By MARY GEISEN
I dabble in photography for fun. One look through a lens and I see a story unfolding before me. The chance to capture color, detail, and the unique beauty of what the camera expresses allows me to look at things from many different angles. It’s an opportunity to look at one object or point on the horizon and change the light to see the same shot from a different perspective. You might call me a perspective keeper when I hold my camera up to create a new thing.
It’s the same in my daily life. I make a choice every day to choose a perspective of joy or despair. Put more simply, I can rephrase that to say I can choose to look at each day as a “have to” or a “get to.” Just like a photographer changes the shutter speed, the amount of light, or whether to zoom in or out, I can do the same with my perspective when I begin my day.
I’m not sure who first described the perspective switch between “have to” and “get to”, but it has led me to pause before looking at the day ahead as a burden. For years, I woke up daily and prepared to teach. During most of those thirty years, I would tell anyone who asked that I have to teach or I have to work. I forgot how to acknowledge the gift of having a job. Instead, of starting my day with gratitude, I took on the burden of what I had to do.
Well, I’ve tried the “get to” perspective now, and the last few years have been a game changer for me. I no longer dread the coming day, but look forward with gratitude and expectancy. Each morning as I wake up, I thank God for the gift of a new day. I run through the upcoming schedule in my head knowing I “get to” enjoy what’s next because God gifted me with another day. I’m not perfect at this new point of view, but my job as perspective keeper is more fun because I’m highlighting the positive of what is to come.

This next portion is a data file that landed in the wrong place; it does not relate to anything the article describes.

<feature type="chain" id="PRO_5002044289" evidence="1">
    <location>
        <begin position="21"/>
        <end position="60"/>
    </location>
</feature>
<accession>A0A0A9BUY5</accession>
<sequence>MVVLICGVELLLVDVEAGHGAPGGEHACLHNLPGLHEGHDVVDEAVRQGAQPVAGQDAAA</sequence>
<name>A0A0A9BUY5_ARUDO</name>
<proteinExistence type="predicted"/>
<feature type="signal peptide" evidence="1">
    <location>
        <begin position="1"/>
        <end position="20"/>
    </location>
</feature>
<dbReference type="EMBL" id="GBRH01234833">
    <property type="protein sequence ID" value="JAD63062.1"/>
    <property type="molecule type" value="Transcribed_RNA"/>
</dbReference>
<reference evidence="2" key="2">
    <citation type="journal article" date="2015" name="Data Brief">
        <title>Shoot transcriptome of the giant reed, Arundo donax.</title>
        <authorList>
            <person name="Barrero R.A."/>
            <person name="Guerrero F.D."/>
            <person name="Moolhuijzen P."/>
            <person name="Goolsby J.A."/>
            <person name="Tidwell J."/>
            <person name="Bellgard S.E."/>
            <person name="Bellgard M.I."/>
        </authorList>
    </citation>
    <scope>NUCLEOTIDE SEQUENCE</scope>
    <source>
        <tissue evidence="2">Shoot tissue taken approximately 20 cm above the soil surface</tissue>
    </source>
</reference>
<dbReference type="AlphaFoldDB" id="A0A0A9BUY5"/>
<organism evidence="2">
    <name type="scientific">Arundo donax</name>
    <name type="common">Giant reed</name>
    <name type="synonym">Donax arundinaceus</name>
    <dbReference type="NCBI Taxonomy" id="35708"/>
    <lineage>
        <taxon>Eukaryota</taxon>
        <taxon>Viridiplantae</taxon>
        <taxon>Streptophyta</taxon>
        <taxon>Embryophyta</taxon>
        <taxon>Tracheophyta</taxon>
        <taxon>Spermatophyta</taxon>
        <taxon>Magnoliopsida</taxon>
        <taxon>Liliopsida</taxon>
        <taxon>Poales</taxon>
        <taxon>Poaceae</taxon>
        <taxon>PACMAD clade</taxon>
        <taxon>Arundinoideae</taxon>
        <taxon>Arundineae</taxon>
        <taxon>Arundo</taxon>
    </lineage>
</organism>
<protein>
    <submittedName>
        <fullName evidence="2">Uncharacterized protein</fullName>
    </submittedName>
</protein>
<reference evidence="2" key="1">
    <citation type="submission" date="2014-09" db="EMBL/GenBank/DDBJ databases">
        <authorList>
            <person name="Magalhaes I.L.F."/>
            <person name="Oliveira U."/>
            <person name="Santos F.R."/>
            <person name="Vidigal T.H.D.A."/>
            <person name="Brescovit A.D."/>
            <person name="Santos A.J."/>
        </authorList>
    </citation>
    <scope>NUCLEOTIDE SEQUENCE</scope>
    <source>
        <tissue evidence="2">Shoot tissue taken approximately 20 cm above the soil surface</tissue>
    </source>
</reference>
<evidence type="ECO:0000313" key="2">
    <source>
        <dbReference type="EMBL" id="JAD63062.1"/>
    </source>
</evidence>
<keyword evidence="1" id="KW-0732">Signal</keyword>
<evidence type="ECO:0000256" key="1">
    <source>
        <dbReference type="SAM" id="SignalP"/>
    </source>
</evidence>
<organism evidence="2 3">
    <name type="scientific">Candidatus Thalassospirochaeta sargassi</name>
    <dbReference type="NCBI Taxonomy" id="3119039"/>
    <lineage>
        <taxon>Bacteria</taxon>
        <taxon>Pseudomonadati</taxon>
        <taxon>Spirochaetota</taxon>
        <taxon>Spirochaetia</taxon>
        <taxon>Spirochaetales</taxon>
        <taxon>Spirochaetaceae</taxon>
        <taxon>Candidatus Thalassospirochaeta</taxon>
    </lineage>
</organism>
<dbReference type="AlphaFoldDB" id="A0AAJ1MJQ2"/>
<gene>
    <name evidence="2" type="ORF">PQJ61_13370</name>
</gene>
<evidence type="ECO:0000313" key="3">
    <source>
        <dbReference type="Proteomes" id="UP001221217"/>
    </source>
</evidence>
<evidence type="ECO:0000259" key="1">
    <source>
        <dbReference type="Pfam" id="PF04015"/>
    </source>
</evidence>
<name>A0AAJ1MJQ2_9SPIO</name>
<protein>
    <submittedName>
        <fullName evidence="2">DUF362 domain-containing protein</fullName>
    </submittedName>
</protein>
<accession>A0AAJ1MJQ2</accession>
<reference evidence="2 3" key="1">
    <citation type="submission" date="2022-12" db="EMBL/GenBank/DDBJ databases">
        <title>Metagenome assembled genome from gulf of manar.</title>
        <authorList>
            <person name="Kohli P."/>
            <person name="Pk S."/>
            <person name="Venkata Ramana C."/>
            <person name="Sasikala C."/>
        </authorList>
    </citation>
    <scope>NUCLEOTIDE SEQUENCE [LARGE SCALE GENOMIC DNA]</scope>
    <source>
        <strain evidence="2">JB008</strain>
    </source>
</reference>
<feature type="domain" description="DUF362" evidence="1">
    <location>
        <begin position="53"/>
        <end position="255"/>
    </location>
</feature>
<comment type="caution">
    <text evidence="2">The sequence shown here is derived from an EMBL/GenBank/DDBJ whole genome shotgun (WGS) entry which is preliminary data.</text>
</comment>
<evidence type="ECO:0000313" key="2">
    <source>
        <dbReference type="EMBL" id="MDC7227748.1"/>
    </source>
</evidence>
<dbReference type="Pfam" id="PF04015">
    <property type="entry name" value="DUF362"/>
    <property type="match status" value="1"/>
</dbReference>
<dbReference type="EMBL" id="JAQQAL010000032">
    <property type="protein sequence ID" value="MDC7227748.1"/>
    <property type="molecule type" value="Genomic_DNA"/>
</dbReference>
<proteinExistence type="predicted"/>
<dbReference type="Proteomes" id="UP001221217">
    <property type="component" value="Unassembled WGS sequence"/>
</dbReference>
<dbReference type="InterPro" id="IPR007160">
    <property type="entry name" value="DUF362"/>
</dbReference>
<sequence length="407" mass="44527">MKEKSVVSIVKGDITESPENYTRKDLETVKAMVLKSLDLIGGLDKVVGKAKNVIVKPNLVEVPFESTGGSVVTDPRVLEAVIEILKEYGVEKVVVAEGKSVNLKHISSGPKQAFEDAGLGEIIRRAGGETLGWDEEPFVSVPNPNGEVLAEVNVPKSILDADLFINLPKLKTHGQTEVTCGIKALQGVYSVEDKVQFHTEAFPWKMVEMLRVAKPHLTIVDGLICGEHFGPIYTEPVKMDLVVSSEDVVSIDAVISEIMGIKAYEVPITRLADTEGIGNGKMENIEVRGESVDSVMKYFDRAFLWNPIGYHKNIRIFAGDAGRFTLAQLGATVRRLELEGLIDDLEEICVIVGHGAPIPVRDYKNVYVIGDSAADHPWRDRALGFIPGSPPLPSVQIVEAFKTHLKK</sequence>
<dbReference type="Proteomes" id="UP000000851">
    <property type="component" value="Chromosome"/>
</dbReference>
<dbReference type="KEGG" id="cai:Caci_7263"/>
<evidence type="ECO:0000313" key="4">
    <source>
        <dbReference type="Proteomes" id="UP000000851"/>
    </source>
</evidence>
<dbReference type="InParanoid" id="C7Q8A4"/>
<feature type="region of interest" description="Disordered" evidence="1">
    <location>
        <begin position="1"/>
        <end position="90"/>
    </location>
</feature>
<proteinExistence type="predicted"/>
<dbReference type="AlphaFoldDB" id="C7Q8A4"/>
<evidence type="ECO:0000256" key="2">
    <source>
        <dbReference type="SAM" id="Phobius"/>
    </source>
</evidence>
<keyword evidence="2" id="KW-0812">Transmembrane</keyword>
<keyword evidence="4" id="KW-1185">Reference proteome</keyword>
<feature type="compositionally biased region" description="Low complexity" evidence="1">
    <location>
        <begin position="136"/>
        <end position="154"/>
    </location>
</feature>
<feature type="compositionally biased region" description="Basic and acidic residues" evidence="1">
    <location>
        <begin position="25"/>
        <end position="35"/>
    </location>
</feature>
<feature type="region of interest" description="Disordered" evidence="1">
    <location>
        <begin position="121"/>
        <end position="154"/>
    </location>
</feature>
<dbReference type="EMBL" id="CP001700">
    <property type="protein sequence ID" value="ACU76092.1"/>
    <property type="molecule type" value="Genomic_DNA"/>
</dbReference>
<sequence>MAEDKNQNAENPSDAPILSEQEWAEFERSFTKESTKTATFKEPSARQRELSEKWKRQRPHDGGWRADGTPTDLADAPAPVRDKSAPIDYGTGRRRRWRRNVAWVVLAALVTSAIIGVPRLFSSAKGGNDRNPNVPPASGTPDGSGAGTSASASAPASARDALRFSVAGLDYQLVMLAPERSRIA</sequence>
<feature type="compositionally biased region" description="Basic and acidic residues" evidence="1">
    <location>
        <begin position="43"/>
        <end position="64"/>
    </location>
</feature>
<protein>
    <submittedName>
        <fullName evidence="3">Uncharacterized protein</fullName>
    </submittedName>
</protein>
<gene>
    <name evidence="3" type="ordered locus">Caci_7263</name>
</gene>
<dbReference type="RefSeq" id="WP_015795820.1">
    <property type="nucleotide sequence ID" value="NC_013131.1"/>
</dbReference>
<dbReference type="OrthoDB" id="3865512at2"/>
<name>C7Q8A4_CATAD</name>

FOR FURTHER THOUGHT I love that God gives us a new day and doesn’t get tired of us when we need to begin fresh. He just wants us to do our best at loving Him and others. When I changed two words in my thinking, I underwent a radical change for how the rest of my day turned out. I know I am better when I rejoice each day that I “get to” be who God created me to be.
Today you can become your own perspective keeper. As you begin the process of mapping out what your day looks like, you can start small by writing or naming each task by putting “I get to” in front of it. Start small and try doing this for a week. The more comfortable you get with the new language, the longer you will sustain the new perspective.
I am learning that when my heart is focused on Jesus not only are all things possible, but I broaden my perspective to include those people I interact with throughout my day. These words from Colossians describe it well.
[ He Is Your Life ] So if you’re serious about living this new resurrection life with Christ, act like it. Pursue the things over which Christ presides. Don’t shuffle along, eyes to the ground, absorbed with the things right in front of you. Look up, and be alert to what is going on around Christ—that’s where the action is. See things from his perspective. Colossians 3:1-2 MSG
PRAYER Heavenly Father, Today you took the time to grant me a new day. As I begin the day, allow me to view the mundane as little gifts from you. In the process of looking at my day, help me see that nothing is a mistake in your economy and it is with pleasure I am allowed to do something as simple as the laundry. I thank you for providing a new perspective that keeps my eyes focused on you. On the days I struggle to keep a perspective of gratitude, reframe my thinking to align with yours. You are the God of do-overs and new days. It is you I praise and thank for this beautiful new day. Amen.
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